“In these tasks, older adults have higher neural activity throughout the frontal lobe than students.”
The results of this study suggest that to compensate for the decline in cognitive functions, greater brain activation may be needed in older people. Older adults may experience difficulty in situations with high cognitive load, such as parking a vehicle in a narrow space.
“This study suggests that older people’s performance is vulnerable in these situations,” says Professor Kawai.
“Older drivers shouldn’t be overconfident about their safe driving. Even older people who are normally able to drive without problems, when cognitive load is applied, such as when switching from one parking space to another or when talking with a passenger, things can be different and there there is a chance of pressing the wrong pedal. We believe it is important to educate older drivers about this fact.
Funding: This work was supported by JSPS KAKENHI.
About this neuroscience research news
Author: Matthew Coslet
Source: Nagoya University
Contact: Matthew Coslett – University of Nagoya
Image: The image is attributed to Dr. Nobuyuki Kawai, Reiko Matsushita
Original research: Free access.
“Do older people confuse the accelerator with the brake pedal?: Older people use greater prefrontal cortical activity during a bipedal/bimanual response position selection task” by Nobuyuki Kawai et al. Behavioral brain research
Do older people confuse the accelerator with the brake pedal? : Older adults use greater prefrontal cortical activity during a bipedal/bimanual response position selection task
Successful aging depends on the maintenance of executive functions, which enable flexible coordination of responses. Although flexible responses are needed for the hands and feet, as in driving, few studies have examined executive functions and brain activity in older adults, in terms of foot responses.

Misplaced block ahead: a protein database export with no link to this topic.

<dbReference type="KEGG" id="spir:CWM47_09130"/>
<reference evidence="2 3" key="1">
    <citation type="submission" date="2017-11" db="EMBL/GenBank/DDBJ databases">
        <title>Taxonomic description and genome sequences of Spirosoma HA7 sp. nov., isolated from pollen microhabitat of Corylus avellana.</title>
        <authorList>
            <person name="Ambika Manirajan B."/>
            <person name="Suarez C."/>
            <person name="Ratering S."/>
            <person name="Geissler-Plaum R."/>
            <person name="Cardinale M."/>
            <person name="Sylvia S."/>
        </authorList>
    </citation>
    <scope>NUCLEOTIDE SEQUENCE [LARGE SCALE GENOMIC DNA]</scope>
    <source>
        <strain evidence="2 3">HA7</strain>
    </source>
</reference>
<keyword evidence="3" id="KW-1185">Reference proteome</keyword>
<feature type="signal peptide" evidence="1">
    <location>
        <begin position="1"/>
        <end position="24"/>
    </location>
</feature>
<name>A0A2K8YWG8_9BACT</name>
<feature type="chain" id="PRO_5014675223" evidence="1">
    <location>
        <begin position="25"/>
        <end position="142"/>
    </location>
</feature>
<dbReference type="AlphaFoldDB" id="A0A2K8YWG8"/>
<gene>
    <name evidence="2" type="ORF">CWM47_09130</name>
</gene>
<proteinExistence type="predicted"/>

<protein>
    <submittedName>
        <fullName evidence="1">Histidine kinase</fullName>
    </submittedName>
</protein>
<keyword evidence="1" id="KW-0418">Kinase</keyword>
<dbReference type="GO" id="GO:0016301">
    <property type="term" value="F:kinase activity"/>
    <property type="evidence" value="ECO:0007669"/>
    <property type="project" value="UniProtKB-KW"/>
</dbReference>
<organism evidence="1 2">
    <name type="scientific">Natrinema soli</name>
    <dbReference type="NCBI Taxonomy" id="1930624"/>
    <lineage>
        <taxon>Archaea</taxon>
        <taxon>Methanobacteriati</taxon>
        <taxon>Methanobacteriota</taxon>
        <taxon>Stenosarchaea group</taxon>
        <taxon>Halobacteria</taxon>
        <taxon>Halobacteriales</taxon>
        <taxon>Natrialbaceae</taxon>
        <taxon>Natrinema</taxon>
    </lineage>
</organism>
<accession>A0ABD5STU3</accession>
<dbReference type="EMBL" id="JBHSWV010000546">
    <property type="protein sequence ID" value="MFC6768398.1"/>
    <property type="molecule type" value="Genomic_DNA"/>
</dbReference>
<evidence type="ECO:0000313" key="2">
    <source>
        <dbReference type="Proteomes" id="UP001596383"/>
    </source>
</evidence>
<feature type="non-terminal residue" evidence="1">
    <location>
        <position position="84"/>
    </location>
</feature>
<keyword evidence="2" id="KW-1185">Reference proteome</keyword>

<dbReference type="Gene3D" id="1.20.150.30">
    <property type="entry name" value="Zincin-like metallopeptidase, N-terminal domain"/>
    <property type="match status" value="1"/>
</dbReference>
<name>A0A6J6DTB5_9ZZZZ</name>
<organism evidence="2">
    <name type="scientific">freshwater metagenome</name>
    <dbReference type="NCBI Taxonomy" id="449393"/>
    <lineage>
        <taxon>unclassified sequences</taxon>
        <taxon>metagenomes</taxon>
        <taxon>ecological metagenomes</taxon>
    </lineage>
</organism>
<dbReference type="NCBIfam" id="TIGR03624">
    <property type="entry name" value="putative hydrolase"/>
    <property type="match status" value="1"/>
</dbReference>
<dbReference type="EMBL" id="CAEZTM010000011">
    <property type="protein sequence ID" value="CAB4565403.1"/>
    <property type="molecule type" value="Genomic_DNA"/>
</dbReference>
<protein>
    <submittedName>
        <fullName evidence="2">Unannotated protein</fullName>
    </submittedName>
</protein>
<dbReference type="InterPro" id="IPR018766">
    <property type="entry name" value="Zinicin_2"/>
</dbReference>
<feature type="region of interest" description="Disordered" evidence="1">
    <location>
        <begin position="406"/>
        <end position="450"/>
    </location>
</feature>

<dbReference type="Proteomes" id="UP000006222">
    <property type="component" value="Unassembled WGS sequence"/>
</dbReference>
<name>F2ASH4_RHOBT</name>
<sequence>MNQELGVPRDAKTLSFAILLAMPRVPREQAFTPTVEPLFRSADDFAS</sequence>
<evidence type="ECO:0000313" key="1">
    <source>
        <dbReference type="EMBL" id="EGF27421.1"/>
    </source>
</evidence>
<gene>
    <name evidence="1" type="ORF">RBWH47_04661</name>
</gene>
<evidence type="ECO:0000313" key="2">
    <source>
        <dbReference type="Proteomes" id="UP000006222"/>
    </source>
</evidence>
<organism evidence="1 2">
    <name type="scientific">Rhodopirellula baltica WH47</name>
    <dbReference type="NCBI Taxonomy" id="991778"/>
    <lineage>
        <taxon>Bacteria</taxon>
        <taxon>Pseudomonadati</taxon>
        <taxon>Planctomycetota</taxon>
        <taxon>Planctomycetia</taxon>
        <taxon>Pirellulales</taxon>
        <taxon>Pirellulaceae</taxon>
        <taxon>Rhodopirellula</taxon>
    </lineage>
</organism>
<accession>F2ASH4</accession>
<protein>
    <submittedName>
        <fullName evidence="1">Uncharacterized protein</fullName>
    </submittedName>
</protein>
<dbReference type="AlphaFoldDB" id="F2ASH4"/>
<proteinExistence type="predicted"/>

In this study, younger (mean age = 20.8) and older (mean age = 68.7) participants performed a newly developed bimanual/bipedal position selection compatibility task while we measured their brain activity at using functional near-infrared spectroscopy.
Participants were asked to press a left or right button using their left or right foot (or hand), as indicated by a two-dimensional cue signal. They performed a straight or diagonal press response that mimicked pressing the accelerator or brake pedal in a car. Foot responses produced more errors, longer reaction times, and greater brain activation than hand responses.
Greater brain activation in the left dorsolateral prefrontal cortex (BA 46) was observed in incongruent (i.e., diagonal) trials than in congruent (right) trials for foot responses, but not for hand responses, suggesting that participants had difficulty executing a diagonal foot response (like braking in a car), but not a diagonal hand response.
Older participants showed greater brain activation in the PFC than younger participants, indicating that older adults are activating additional brain circuits to compensate for declining executive functions.
We discuss the potential relationships between declining executive function in older adults and the frequent motor vehicle crashes (i.e. missteps) in which they are involved.